The conviction of two Rwandan nuns for their part in the massacre of nearly 7000 Tutsis has proved a great embarassment to the Church of Rome.
Sister Gertrude (nee Consolata Mukagango) and Sister Maria Kisito (nee Julienne Mukabutera) were sentenced to 15 years and 12 years respectively by a court in Belgium last week.
The two Benedictines were found guilty of driving the Tutsis into the clutches of Hutu militants and standing by as they were done to death. In one particular incident Sister Kisito supplied petrol used for the burning alive of several hundred Tutsis. Clearly, the sentences they received are in no way commensurate with the crimes they committed. Capital punishment is what they deserved.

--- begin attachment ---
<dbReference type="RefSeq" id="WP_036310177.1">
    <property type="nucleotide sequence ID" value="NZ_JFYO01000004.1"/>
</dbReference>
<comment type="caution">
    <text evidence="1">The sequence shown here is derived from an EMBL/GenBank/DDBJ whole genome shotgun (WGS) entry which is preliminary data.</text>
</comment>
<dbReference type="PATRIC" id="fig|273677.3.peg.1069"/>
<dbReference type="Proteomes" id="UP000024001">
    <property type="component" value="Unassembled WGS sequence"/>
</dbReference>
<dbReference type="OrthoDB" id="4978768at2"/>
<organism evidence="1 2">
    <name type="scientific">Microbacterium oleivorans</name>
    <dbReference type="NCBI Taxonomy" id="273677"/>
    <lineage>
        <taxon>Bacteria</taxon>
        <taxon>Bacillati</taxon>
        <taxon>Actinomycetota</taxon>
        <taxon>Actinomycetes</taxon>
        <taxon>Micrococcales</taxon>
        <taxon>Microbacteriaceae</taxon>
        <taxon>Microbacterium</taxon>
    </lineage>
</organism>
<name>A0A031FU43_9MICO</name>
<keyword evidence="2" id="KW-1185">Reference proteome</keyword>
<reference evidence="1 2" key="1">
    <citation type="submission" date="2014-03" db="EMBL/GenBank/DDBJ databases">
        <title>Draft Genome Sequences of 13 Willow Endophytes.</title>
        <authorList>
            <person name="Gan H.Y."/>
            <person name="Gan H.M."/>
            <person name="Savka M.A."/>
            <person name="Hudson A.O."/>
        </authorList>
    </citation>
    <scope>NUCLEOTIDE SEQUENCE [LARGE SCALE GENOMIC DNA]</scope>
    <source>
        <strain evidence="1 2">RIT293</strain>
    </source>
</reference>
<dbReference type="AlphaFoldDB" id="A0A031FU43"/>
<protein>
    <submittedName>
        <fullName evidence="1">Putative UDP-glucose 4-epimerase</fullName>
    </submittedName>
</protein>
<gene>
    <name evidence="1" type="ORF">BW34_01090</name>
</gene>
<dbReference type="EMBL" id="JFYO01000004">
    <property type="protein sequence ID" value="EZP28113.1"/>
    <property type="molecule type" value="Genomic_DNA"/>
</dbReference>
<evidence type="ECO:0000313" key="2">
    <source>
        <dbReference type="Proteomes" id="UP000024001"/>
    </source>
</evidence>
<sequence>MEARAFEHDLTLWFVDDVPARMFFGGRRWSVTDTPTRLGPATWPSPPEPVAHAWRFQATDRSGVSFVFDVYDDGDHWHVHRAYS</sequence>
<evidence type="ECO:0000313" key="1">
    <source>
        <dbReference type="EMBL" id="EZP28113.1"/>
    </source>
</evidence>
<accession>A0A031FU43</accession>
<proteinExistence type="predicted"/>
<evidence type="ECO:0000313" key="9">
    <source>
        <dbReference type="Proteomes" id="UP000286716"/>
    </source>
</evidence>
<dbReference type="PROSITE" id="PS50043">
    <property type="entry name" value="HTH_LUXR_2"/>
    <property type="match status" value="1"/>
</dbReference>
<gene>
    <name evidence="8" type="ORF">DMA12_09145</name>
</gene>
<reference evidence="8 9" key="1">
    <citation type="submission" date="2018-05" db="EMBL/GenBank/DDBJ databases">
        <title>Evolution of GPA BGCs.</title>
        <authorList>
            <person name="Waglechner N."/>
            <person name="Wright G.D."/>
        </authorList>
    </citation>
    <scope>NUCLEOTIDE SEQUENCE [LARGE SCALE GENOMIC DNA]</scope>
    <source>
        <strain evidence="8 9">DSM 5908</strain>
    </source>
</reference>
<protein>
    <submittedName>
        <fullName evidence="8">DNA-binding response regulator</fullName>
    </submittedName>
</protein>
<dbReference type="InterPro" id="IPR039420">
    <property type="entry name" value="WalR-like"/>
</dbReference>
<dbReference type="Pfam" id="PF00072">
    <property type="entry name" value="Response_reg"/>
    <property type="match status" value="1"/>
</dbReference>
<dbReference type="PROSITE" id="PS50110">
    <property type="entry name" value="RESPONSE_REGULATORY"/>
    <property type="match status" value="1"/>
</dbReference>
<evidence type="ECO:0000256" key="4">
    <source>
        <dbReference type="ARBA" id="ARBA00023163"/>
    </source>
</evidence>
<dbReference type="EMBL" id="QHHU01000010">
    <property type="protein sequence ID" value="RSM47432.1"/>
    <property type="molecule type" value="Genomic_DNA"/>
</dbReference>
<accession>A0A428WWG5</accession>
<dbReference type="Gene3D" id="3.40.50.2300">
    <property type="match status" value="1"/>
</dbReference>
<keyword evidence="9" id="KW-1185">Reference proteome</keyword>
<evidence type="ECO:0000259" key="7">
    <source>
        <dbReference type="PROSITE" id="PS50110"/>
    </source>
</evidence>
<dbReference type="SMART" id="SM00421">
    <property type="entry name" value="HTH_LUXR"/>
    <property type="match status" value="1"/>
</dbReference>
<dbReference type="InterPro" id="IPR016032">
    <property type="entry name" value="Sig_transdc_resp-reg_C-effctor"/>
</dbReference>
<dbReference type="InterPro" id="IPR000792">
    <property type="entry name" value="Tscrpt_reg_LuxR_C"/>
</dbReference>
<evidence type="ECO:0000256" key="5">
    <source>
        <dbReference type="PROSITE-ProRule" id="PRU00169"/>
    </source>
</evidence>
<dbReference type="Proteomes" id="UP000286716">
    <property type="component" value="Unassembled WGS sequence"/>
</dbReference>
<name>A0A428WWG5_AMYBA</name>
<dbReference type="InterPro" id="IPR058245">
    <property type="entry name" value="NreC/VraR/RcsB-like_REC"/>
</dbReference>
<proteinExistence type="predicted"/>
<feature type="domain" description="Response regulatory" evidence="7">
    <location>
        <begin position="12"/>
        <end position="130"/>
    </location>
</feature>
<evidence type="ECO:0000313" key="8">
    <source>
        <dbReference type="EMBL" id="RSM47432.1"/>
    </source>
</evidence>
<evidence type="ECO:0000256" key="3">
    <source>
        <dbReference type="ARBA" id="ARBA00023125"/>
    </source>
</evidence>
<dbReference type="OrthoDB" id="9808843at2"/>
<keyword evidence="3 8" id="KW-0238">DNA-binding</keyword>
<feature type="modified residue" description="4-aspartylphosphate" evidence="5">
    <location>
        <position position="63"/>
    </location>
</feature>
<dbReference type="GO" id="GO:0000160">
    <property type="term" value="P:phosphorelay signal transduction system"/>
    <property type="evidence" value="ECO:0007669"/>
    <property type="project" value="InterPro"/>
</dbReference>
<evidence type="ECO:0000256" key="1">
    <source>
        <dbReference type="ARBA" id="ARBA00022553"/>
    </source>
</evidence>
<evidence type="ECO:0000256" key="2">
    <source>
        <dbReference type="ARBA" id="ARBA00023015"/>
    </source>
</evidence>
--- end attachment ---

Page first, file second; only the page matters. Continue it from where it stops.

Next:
One wonders what Rome will do now, after the conviction of the two nuns, when she has protested their innocence all along.
Will she recognise the wickedness that they committed or gloss over it?
For more than fifty years following the end of the second world war the Papacy was mute, and it is only recently that she has proferred any sort of apology for her complicity with, and the succour she gave to the Nazi war machine.
How long will the families of those murdered by Rwandan Hutus, which murders would not have happened without the help of two faithful children of 'mother church', have to wait before they receive an unqualified apology from the 'holy' see?
If the church of Rome has changed then why doesn't the Pope ex-communicate these two blood-thirsty women.